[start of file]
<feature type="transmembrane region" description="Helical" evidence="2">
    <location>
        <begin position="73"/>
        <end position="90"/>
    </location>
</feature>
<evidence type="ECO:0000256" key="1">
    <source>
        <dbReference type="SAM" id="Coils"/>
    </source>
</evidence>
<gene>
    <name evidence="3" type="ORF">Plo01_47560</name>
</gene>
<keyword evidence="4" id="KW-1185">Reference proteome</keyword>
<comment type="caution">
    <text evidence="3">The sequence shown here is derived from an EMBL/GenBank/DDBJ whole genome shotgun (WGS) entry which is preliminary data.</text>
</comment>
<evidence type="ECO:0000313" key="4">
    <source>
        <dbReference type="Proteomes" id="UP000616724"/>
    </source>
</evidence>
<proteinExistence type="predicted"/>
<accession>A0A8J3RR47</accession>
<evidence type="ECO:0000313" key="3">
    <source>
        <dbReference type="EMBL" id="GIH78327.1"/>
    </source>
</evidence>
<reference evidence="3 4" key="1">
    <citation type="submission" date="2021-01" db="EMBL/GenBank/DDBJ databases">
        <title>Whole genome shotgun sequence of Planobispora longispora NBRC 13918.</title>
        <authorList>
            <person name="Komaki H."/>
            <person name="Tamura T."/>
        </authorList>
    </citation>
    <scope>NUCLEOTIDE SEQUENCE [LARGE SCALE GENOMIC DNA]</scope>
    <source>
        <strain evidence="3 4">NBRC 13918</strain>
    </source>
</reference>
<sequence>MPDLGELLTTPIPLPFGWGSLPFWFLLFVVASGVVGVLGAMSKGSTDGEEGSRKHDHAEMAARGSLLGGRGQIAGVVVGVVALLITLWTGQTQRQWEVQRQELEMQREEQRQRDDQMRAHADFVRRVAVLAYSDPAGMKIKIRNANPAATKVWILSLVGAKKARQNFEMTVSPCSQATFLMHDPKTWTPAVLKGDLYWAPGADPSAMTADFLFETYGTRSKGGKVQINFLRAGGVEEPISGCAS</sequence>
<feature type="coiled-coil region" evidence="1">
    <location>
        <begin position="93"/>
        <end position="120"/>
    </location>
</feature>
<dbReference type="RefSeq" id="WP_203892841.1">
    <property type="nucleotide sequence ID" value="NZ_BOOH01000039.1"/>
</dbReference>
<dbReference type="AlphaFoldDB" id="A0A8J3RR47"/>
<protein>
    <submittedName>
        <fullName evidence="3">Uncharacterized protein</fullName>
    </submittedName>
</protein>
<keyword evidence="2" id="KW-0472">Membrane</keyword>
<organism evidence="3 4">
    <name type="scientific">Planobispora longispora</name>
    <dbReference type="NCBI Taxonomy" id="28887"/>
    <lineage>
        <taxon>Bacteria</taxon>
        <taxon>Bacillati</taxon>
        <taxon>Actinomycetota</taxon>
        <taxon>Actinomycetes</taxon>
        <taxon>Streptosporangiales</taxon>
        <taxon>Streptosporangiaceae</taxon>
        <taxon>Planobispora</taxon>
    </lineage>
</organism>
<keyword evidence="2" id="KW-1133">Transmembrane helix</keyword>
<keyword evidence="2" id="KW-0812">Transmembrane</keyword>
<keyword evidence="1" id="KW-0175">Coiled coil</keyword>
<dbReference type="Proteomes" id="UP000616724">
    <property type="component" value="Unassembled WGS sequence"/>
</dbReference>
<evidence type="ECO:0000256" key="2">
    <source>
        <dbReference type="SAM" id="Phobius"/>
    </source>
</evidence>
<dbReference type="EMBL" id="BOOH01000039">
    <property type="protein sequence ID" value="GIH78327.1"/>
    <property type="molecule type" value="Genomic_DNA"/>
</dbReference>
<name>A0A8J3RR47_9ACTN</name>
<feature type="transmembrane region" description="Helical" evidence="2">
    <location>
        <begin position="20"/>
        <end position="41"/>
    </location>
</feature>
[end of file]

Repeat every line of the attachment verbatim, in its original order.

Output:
<feature type="transmembrane region" description="Helical" evidence="2">
    <location>
        <begin position="73"/>
        <end position="90"/>
    </location>
</feature>
<evidence type="ECO:0000256" key="1">
    <source>
        <dbReference type="SAM" id="Coils"/>
    </source>
</evidence>
<gene>
    <name evidence="3" type="ORF">Plo01_47560</name>
</gene>
<keyword evidence="4" id="KW-1185">Reference proteome</keyword>
<comment type="caution">
    <text evidence="3">The sequence shown here is derived from an EMBL/GenBank/DDBJ whole genome shotgun (WGS) entry which is preliminary data.</text>
</comment>
<evidence type="ECO:0000313" key="4">
    <source>
        <dbReference type="Proteomes" id="UP000616724"/>
    </source>
</evidence>
<proteinExistence type="predicted"/>
<accession>A0A8J3RR47</accession>
<evidence type="ECO:0000313" key="3">
    <source>
        <dbReference type="EMBL" id="GIH78327.1"/>
    </source>
</evidence>
<reference evidence="3 4" key="1">
    <citation type="submission" date="2021-01" db="EMBL/GenBank/DDBJ databases">
        <title>Whole genome shotgun sequence of Planobispora longispora NBRC 13918.</title>
        <authorList>
            <person name="Komaki H."/>
            <person name="Tamura T."/>
        </authorList>
    </citation>
    <scope>NUCLEOTIDE SEQUENCE [LARGE SCALE GENOMIC DNA]</scope>
    <source>
        <strain evidence="3 4">NBRC 13918</strain>
    </source>
</reference>
<sequence>MPDLGELLTTPIPLPFGWGSLPFWFLLFVVASGVVGVLGAMSKGSTDGEEGSRKHDHAEMAARGSLLGGRGQIAGVVVGVVALLITLWTGQTQRQWEVQRQELEMQREEQRQRDDQMRAHADFVRRVAVLAYSDPAGMKIKIRNANPAATKVWILSLVGAKKARQNFEMTVSPCSQATFLMHDPKTWTPAVLKGDLYWAPGADPSAMTADFLFETYGTRSKGGKVQINFLRAGGVEEPISGCAS</sequence>
<feature type="coiled-coil region" evidence="1">
    <location>
        <begin position="93"/>
        <end position="120"/>
    </location>
</feature>
<dbReference type="RefSeq" id="WP_203892841.1">
    <property type="nucleotide sequence ID" value="NZ_BOOH01000039.1"/>
</dbReference>
<dbReference type="AlphaFoldDB" id="A0A8J3RR47"/>
<protein>
    <submittedName>
        <fullName evidence="3">Uncharacterized protein</fullName>
    </submittedName>
</protein>
<keyword evidence="2" id="KW-0472">Membrane</keyword>
<organism evidence="3 4">
    <name type="scientific">Planobispora longispora</name>
    <dbReference type="NCBI Taxonomy" id="28887"/>
    <lineage>
        <taxon>Bacteria</taxon>
        <taxon>Bacillati</taxon>
        <taxon>Actinomycetota</taxon>
        <taxon>Actinomycetes</taxon>
        <taxon>Streptosporangiales</taxon>
        <taxon>Streptosporangiaceae</taxon>
        <taxon>Planobispora</taxon>
    </lineage>
</organism>
<keyword evidence="2" id="KW-1133">Transmembrane helix</keyword>
<keyword evidence="2" id="KW-0812">Transmembrane</keyword>
<keyword evidence="1" id="KW-0175">Coiled coil</keyword>
<dbReference type="Proteomes" id="UP000616724">
    <property type="component" value="Unassembled WGS sequence"/>
</dbReference>
<evidence type="ECO:0000256" key="2">
    <source>
        <dbReference type="SAM" id="Phobius"/>
    </source>
</evidence>
<dbReference type="EMBL" id="BOOH01000039">
    <property type="protein sequence ID" value="GIH78327.1"/>
    <property type="molecule type" value="Genomic_DNA"/>
</dbReference>
<name>A0A8J3RR47_9ACTN</name>
<feature type="transmembrane region" description="Helical" evidence="2">
    <location>
        <begin position="20"/>
        <end position="41"/>
    </location>
</feature>